New England UTC hosts “Careers in Transportation Day”
On May 26th, 2016, The New England University Transportation Center (UTC) hosted “Careers in Transportation Day” for 15 high school sophomores and two teachers. The students came from the Boston Collegiate Charter School, whose mission it is to prepare each student for college. The purpose of the day was to try to give students a sense of the range of different kinds of careers and disciplines that touch transportation.
Dr. Lisa D’Ambrosio, UTC Associate Director of Partnerships, organized the workshop. The day began with students introducing themselves, telling the group about what their interests were in science, and where they might be starting to think about going to college. They then participated in a discussion about what they thought of when they heard the phrase “careers in transportation.” Many of the careers students offered focused on transportation operators. Following this discussion, Dr. D’Ambrosio gave a brief presentation on transportation as encompassing not only the careers the students listed, but anything to do with the movement of goods and people, including work in planning, design, engineering, and explaining human and systems behaviors.
The students then heard a series of brief presentations illustrating different kinds of work and research around transportation questions. During each presentation, the presenter described the path he or she took to where they were today, and after each talk students had ample time to ask questions. Dr. Eva Ponce (MIT CTL) talked about logistics, the importance of understanding the movement of freight and commercial goods and vehicles, and the use of mathematical models; she provided a brief description of UTC-funded work in Central Square in Cambridge, MA. Dan Brown (MIT AgeLab) described the work he did in building the RIDER (Real-time Intelligent Driving Environment Recording) System to capture a variety of different data easily, efficiently and cheaply from drivers, their vehicles and the environment. Will Angell (MIT AgeLab) presented the VeloAI project, software and hardware that he and colleagues developed to help cyclists bike more safely by giving them information about the environment (and potential hazards) around them. Dr. Alexis Bateman (CTL) talked about her work on green supply chains. Dr. Jon Dobres (MIT AgeLab) explained how his work on vision connects with human factors and transportation research. Finally, Dr. Chaiwoo Lee (MIT AgeLab and UTC) presented some survey research on drivers’ attitudes toward autonomous vehicles.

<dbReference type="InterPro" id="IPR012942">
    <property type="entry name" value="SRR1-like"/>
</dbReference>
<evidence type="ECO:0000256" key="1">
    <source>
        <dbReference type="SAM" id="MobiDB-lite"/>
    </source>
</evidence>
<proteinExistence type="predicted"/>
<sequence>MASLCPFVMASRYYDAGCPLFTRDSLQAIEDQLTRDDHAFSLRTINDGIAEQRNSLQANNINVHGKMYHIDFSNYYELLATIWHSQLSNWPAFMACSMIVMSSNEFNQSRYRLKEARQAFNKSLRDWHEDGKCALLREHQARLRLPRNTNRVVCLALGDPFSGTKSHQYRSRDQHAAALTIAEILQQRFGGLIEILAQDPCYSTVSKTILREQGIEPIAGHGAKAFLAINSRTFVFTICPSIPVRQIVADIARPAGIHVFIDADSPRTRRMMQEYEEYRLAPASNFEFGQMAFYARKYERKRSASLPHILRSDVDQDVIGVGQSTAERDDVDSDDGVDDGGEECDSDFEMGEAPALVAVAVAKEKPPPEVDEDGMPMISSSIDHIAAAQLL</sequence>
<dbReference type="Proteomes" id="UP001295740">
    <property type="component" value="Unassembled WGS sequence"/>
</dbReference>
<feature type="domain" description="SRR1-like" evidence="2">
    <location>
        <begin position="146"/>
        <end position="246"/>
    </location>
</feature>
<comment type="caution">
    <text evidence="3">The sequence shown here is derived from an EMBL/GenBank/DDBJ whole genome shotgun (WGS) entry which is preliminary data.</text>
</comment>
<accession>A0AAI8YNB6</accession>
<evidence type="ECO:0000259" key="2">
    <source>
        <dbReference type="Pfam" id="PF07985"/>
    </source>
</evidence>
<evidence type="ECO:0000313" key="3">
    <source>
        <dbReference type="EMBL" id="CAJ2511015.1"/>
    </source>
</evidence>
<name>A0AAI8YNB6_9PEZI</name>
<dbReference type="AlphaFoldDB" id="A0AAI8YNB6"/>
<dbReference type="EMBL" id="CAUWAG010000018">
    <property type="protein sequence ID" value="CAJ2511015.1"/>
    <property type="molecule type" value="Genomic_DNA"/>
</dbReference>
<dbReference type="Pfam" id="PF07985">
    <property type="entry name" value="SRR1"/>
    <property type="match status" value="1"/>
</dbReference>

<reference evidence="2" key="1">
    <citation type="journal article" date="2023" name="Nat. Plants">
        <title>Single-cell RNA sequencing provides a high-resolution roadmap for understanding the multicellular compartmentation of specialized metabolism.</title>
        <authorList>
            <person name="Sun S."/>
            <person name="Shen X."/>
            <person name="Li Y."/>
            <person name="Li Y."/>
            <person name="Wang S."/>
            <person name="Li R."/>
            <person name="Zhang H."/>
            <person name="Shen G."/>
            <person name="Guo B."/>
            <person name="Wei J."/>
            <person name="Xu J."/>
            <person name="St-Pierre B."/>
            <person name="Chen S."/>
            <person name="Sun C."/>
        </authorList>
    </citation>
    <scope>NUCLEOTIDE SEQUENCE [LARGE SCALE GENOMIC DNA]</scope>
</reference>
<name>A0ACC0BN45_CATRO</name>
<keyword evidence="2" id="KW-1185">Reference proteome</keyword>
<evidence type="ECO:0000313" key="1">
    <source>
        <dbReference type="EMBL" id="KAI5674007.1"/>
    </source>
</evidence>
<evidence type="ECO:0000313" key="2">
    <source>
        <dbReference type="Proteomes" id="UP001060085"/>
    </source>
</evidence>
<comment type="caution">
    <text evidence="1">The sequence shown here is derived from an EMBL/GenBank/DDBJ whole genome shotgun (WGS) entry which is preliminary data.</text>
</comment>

The brief talks demonstrated how STEM training – including the formation of hypotheses, data collection, design, testing, the creation of complex models and mathematical calculation – was important in solving challenging real world problems. The students also gained an appreciation of how transportation touches so much that we as humans do, and how their future interests may intersect with careers in or research about transportation.